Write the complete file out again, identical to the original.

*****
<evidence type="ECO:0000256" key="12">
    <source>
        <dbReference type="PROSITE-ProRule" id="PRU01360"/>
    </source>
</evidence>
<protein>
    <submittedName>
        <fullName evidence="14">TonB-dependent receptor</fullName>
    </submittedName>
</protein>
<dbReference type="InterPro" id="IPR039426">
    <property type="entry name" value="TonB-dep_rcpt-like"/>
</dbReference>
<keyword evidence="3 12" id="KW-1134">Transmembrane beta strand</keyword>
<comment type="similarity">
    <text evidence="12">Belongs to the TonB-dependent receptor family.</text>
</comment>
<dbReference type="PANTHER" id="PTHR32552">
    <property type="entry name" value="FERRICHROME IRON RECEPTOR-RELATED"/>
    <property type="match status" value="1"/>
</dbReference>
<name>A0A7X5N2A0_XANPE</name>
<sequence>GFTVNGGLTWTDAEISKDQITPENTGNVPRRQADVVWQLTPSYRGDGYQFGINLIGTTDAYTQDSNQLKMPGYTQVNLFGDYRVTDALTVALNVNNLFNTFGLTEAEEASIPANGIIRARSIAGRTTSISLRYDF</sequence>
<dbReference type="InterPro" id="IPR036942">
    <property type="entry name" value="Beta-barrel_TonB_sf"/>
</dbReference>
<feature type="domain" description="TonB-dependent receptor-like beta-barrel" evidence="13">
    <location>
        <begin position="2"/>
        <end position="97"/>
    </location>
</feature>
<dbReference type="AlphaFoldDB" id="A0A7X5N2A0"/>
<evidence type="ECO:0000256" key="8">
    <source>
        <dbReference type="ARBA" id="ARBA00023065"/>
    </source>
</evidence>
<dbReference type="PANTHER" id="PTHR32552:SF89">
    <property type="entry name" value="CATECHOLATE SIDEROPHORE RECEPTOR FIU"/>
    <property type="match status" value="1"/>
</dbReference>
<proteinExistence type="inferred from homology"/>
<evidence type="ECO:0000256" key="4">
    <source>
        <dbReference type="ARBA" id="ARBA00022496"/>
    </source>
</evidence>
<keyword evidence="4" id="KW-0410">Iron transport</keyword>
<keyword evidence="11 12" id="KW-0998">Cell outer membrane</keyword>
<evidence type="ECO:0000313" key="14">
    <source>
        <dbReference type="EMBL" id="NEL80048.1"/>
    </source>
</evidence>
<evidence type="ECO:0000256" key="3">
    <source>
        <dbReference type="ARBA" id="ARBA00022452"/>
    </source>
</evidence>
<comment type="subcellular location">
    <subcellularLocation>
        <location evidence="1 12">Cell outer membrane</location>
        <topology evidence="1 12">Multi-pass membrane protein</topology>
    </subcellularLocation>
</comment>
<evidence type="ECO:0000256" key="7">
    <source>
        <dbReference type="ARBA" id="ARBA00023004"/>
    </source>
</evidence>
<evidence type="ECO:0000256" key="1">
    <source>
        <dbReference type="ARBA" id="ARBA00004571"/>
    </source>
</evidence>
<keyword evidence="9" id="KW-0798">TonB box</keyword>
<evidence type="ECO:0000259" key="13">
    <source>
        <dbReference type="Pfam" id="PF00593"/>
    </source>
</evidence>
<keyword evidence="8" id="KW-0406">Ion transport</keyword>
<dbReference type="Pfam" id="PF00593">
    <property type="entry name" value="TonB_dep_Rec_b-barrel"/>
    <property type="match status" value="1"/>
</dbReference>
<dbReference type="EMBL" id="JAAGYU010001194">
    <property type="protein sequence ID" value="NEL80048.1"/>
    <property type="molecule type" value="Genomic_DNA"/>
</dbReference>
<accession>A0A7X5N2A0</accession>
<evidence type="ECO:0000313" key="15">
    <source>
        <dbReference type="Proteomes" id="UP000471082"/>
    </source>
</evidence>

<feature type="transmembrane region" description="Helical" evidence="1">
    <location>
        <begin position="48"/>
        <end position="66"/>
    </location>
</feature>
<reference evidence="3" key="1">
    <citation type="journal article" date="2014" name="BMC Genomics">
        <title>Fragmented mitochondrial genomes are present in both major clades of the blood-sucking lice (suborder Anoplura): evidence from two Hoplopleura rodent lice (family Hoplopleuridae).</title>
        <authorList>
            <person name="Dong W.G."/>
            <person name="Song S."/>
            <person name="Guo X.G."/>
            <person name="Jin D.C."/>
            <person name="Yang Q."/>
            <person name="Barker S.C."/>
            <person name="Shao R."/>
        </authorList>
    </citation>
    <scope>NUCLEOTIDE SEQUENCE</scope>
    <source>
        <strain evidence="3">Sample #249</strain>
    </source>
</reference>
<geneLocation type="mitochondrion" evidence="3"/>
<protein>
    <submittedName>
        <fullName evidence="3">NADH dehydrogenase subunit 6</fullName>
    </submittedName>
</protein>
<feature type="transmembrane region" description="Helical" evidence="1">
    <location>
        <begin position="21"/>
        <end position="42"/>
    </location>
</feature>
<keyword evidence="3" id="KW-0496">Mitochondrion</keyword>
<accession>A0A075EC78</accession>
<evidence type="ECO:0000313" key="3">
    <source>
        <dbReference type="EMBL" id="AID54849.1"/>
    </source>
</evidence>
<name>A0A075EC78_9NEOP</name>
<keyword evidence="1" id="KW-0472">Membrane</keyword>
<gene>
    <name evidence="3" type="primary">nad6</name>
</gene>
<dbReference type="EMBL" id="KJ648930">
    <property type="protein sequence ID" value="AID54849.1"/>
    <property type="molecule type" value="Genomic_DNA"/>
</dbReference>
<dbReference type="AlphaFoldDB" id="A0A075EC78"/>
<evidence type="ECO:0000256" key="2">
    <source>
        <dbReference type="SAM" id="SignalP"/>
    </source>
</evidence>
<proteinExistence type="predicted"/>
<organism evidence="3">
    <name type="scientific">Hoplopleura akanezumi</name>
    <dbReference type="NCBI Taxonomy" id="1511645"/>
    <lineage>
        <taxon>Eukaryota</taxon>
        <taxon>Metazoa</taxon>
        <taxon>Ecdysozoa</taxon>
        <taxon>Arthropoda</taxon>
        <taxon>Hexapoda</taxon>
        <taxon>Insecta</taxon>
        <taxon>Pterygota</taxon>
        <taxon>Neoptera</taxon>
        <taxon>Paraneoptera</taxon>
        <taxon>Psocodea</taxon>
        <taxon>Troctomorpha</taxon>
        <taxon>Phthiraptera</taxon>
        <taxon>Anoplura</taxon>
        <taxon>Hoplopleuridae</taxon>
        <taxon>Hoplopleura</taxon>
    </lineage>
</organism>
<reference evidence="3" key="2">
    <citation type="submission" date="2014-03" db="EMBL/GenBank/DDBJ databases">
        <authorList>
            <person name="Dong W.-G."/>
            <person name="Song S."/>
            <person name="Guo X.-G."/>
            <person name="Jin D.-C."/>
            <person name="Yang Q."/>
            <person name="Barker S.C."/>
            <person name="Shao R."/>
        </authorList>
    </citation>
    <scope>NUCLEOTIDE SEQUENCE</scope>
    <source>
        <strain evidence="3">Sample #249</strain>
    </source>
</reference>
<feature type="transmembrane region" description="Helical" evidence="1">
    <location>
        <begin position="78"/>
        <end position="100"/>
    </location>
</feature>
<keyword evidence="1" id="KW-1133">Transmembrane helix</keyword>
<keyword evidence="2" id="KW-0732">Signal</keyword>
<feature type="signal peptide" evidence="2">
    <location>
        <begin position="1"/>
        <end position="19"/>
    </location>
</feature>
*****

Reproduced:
<evidence type="ECO:0000256" key="12">
    <source>
        <dbReference type="PROSITE-ProRule" id="PRU01360"/>
    </source>
</evidence>
<protein>
    <submittedName>
        <fullName evidence="14">TonB-dependent receptor</fullName>
    </submittedName>
</protein>
<dbReference type="InterPro" id="IPR039426">
    <property type="entry name" value="TonB-dep_rcpt-like"/>
</dbReference>
<keyword evidence="3 12" id="KW-1134">Transmembrane beta strand</keyword>
<comment type="similarity">
    <text evidence="12">Belongs to the TonB-dependent receptor family.</text>
</comment>
<dbReference type="PANTHER" id="PTHR32552">
    <property type="entry name" value="FERRICHROME IRON RECEPTOR-RELATED"/>
    <property type="match status" value="1"/>
</dbReference>
<name>A0A7X5N2A0_XANPE</name>
<sequence>GFTVNGGLTWTDAEISKDQITPENTGNVPRRQADVVWQLTPSYRGDGYQFGINLIGTTDAYTQDSNQLKMPGYTQVNLFGDYRVTDALTVALNVNNLFNTFGLTEAEEASIPANGIIRARSIAGRTTSISLRYDF</sequence>
<dbReference type="InterPro" id="IPR036942">
    <property type="entry name" value="Beta-barrel_TonB_sf"/>
</dbReference>
<feature type="domain" description="TonB-dependent receptor-like beta-barrel" evidence="13">
    <location>
        <begin position="2"/>
        <end position="97"/>
    </location>
</feature>
<dbReference type="AlphaFoldDB" id="A0A7X5N2A0"/>
<evidence type="ECO:0000256" key="8">
    <source>
        <dbReference type="ARBA" id="ARBA00023065"/>
    </source>
</evidence>
<dbReference type="PANTHER" id="PTHR32552:SF89">
    <property type="entry name" value="CATECHOLATE SIDEROPHORE RECEPTOR FIU"/>
    <property type="match status" value="1"/>
</dbReference>
<proteinExistence type="inferred from homology"/>
<evidence type="ECO:0000256" key="4">
    <source>
        <dbReference type="ARBA" id="ARBA00022496"/>
    </source>
</evidence>
<keyword evidence="4" id="KW-0410">Iron transport</keyword>
<keyword evidence="11 12" id="KW-0998">Cell outer membrane</keyword>
<evidence type="ECO:0000313" key="14">
    <source>
        <dbReference type="EMBL" id="NEL80048.1"/>
    </source>
</evidence>
<evidence type="ECO:0000256" key="3">
    <source>
        <dbReference type="ARBA" id="ARBA00022452"/>
    </source>
</evidence>
<comment type="subcellular location">
    <subcellularLocation>
        <location evidence="1 12">Cell outer membrane</location>
        <topology evidence="1 12">Multi-pass membrane protein</topology>
    </subcellularLocation>
</comment>
<evidence type="ECO:0000256" key="7">
    <source>
        <dbReference type="ARBA" id="ARBA00023004"/>
    </source>
</evidence>
<evidence type="ECO:0000256" key="1">
    <source>
        <dbReference type="ARBA" id="ARBA00004571"/>
    </source>
</evidence>
<keyword evidence="9" id="KW-0798">TonB box</keyword>
<evidence type="ECO:0000259" key="13">
    <source>
        <dbReference type="Pfam" id="PF00593"/>
    </source>
</evidence>
<keyword evidence="8" id="KW-0406">Ion transport</keyword>
<dbReference type="Pfam" id="PF00593">
    <property type="entry name" value="TonB_dep_Rec_b-barrel"/>
    <property type="match status" value="1"/>
</dbReference>
<dbReference type="EMBL" id="JAAGYU010001194">
    <property type="protein sequence ID" value="NEL80048.1"/>
    <property type="molecule type" value="Genomic_DNA"/>
</dbReference>
<accession>A0A7X5N2A0</accession>
<evidence type="ECO:0000313" key="15">
    <source>
        <dbReference type="Proteomes" id="UP000471082"/>
    </source>
</evidence>

<feature type="transmembrane region" description="Helical" evidence="1">
    <location>
        <begin position="48"/>
        <end position="66"/>
    </location>
</feature>
<reference evidence="3" key="1">
    <citation type="journal article" date="2014" name="BMC Genomics">
        <title>Fragmented mitochondrial genomes are present in both major clades of the blood-sucking lice (suborder Anoplura): evidence from two Hoplopleura rodent lice (family Hoplopleuridae).</title>
        <authorList>
            <person name="Dong W.G."/>
            <person name="Song S."/>
            <person name="Guo X.G."/>
            <person name="Jin D.C."/>
            <person name="Yang Q."/>
            <person name="Barker S.C."/>
            <person name="Shao R."/>
        </authorList>
    </citation>
    <scope>NUCLEOTIDE SEQUENCE</scope>
    <source>
        <strain evidence="3">Sample #249</strain>
    </source>
</reference>
<geneLocation type="mitochondrion" evidence="3"/>
<protein>
    <submittedName>
        <fullName evidence="3">NADH dehydrogenase subunit 6</fullName>
    </submittedName>
</protein>
<feature type="transmembrane region" description="Helical" evidence="1">
    <location>
        <begin position="21"/>
        <end position="42"/>
    </location>
</feature>
<keyword evidence="3" id="KW-0496">Mitochondrion</keyword>
<accession>A0A075EC78</accession>
<evidence type="ECO:0000313" key="3">
    <source>
        <dbReference type="EMBL" id="AID54849.1"/>
    </source>
</evidence>
<name>A0A075EC78_9NEOP</name>
<keyword evidence="1" id="KW-0472">Membrane</keyword>
<gene>
    <name evidence="3" type="primary">nad6</name>
</gene>
<dbReference type="EMBL" id="KJ648930">
    <property type="protein sequence ID" value="AID54849.1"/>
    <property type="molecule type" value="Genomic_DNA"/>
</dbReference>
<dbReference type="AlphaFoldDB" id="A0A075EC78"/>
<evidence type="ECO:0000256" key="2">
    <source>
        <dbReference type="SAM" id="SignalP"/>
    </source>
</evidence>
<proteinExistence type="predicted"/>
<organism evidence="3">
    <name type="scientific">Hoplopleura akanezumi</name>
    <dbReference type="NCBI Taxonomy" id="1511645"/>
    <lineage>
        <taxon>Eukaryota</taxon>
        <taxon>Metazoa</taxon>
        <taxon>Ecdysozoa</taxon>
        <taxon>Arthropoda</taxon>
        <taxon>Hexapoda</taxon>
        <taxon>Insecta</taxon>
        <taxon>Pterygota</taxon>
        <taxon>Neoptera</taxon>
        <taxon>Paraneoptera</taxon>
        <taxon>Psocodea</taxon>
        <taxon>Troctomorpha</taxon>
        <taxon>Phthiraptera</taxon>
        <taxon>Anoplura</taxon>
        <taxon>Hoplopleuridae</taxon>
        <taxon>Hoplopleura</taxon>
    </lineage>
</organism>
<reference evidence="3" key="2">
    <citation type="submission" date="2014-03" db="EMBL/GenBank/DDBJ databases">
        <authorList>
            <person name="Dong W.-G."/>
            <person name="Song S."/>
            <person name="Guo X.-G."/>
            <person name="Jin D.-C."/>
            <person name="Yang Q."/>
            <person name="Barker S.C."/>
            <person name="Shao R."/>
        </authorList>
    </citation>
    <scope>NUCLEOTIDE SEQUENCE</scope>
    <source>
        <strain evidence="3">Sample #249</strain>
    </source>
</reference>
<feature type="transmembrane region" description="Helical" evidence="1">
    <location>
        <begin position="78"/>
        <end position="100"/>
    </location>
</feature>
<keyword evidence="1" id="KW-1133">Transmembrane helix</keyword>
<keyword evidence="2" id="KW-0732">Signal</keyword>
<feature type="signal peptide" evidence="2">
    <location>
        <begin position="1"/>
        <end position="19"/>
    </location>
</feature>